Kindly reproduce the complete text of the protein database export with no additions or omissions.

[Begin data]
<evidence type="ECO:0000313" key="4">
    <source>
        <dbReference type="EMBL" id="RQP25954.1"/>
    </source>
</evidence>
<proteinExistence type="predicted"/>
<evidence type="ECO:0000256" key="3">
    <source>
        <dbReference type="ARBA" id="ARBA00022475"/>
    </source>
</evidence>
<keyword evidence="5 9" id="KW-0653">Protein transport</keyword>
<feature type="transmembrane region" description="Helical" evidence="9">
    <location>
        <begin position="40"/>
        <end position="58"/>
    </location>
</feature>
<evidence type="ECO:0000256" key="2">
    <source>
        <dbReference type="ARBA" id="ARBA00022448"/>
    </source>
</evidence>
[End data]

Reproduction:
<evidence type="ECO:0000313" key="4">
    <source>
        <dbReference type="EMBL" id="RQP25954.1"/>
    </source>
</evidence>
<proteinExistence type="predicted"/>
<evidence type="ECO:0000256" key="3">
    <source>
        <dbReference type="ARBA" id="ARBA00022475"/>
    </source>
</evidence>
<keyword evidence="5 9" id="KW-0653">Protein transport</keyword>
<feature type="transmembrane region" description="Helical" evidence="9">
    <location>
        <begin position="40"/>
        <end position="58"/>
    </location>
</feature>
<evidence type="ECO:0000256" key="2">
    <source>
        <dbReference type="ARBA" id="ARBA00022448"/>
    </source>
</evidence>